NEW TESTAMENT REFUTATIONS OF THE TRINITY DOCTRINE – Part 35

Continued from Part 34

Is the Trinity Doctrine a New Testament teaching?
Paul, speaking of Jesus says, “for in him all the fullness of deity dwells in bodily form” (Colossians 2:9).  Whether Paul is teaching a form of dualism or that this supposed supernatural power that has indwelled Jesus has become God’s unique representative to mankind is a dispute for Christian commentators to ponder.  

NEW TESTAMENT REFUTATIONS OF THE TRINITY DOCTRINE – Part 34

Continued from Part 33

Leaving out reference to the holy sprit
In the opening salutation of Paul’s letters to various churches (Romans through Thessalonians) he sends personal greetings from “God the Father and the Lord Jesus Christ.”  If “the Holy Spirit” were an integral and personal part of a triune deity, then why does He not send His personal greetings as well? 

NEW TESTAMENT REFUTATIONS OF THE TRINITY DOCTRINE – Part 25

Satan’s temptation
 If Jesus is God as well as man how could Satan expect to tempt him?  Mark simply states that Jesus was tempted by Satan (1:13) but Matthew (4:1-11) and Luke (4:1-13) elaborate the story.  It is claimed that during Jesus’ alleged forty days’ sojourn in the desert following his baptism by John, Satan tempted him with promises of an earthly kingdom if Jesus would only worship him.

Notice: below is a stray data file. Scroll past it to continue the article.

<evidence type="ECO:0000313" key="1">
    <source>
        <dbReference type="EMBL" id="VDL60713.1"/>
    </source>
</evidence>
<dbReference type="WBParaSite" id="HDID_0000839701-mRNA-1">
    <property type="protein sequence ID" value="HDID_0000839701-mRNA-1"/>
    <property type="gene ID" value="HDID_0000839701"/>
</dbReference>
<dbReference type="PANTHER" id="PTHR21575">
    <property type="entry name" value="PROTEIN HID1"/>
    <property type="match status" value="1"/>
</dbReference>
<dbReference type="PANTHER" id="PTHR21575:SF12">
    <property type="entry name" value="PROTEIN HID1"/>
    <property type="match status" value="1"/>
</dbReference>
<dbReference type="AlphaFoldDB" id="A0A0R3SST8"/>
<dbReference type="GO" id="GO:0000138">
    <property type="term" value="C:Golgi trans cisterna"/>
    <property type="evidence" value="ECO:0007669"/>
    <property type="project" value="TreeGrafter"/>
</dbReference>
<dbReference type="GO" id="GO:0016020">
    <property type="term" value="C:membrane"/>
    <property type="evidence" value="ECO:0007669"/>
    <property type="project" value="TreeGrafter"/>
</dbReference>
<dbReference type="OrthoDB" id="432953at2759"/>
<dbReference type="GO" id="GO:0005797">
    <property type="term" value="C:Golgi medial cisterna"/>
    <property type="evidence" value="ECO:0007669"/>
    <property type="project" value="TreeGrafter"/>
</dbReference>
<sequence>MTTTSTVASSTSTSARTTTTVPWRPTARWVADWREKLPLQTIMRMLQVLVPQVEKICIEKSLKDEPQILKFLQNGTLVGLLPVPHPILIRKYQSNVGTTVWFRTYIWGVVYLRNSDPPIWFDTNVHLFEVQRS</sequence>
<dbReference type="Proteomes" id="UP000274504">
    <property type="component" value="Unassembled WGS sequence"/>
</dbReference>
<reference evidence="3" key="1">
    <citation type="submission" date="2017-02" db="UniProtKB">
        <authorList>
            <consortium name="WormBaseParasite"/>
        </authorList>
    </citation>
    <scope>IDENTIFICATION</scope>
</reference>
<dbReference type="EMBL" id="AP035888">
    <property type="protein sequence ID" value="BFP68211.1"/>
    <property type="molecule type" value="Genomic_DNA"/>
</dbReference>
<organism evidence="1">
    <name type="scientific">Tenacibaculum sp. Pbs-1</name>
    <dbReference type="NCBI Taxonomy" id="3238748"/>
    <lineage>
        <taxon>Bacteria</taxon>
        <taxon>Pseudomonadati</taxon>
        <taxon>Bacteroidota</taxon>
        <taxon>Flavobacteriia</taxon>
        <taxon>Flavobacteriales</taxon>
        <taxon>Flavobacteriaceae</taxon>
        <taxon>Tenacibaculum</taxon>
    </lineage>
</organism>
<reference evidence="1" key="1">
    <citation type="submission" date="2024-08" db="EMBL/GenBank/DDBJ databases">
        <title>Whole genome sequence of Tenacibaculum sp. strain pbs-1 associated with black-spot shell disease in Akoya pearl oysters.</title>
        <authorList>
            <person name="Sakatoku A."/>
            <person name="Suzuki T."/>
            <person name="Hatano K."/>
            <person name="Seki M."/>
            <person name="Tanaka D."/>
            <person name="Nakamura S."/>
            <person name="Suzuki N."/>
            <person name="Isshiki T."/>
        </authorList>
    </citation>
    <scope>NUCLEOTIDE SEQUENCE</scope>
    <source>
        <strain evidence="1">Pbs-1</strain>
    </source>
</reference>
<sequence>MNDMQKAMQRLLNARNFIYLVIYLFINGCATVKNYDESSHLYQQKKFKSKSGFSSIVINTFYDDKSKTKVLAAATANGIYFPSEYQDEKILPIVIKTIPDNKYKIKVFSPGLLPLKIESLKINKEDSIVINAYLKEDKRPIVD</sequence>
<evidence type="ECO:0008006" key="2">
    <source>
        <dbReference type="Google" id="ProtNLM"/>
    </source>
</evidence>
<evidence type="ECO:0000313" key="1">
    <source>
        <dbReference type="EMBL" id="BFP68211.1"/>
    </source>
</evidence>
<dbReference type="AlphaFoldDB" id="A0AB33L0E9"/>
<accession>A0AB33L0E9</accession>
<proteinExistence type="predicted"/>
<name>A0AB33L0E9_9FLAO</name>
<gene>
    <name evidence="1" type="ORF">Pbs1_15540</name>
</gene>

NEW TESTAMENT REFUTATIONS OF THE TRINITY DOCTRINE – Part 24

Continued from Part 23

 The trinitarian argument that the second theos in John 1:1 does not require the article to be considered definite can only be motivated by theological considerations, whereas to translate the word theos as “a god” is consistent not only with John’s use of the Philonic Logos, but with the New Testament’s general explanation of Jesus’ relationship to God.  

NEW TESTAMENT REFUTATIONS OF THE TRINITY DOCTRINE – Part 9

Continued from Part 8

Paul’s Jesus:  A savior but not God

The New Testament authors make a definite distinction between the one-and-only God and Jesus, never considering them one and the same.  For instance, we find this distinction expressed in the statement:  “Kindness and peace be multiplied to you in the knowledge of God and of Jesus our Lord” (2 Peter 1:2).  This clarifies the meaning of the preceding verse, which reads, in part, “by the righteousness of our God and of [the] Savior Jesus Christ” (2 Peter 1:1).  The author of these two verses indicates that he considers God and Jesus to be two distinct beings.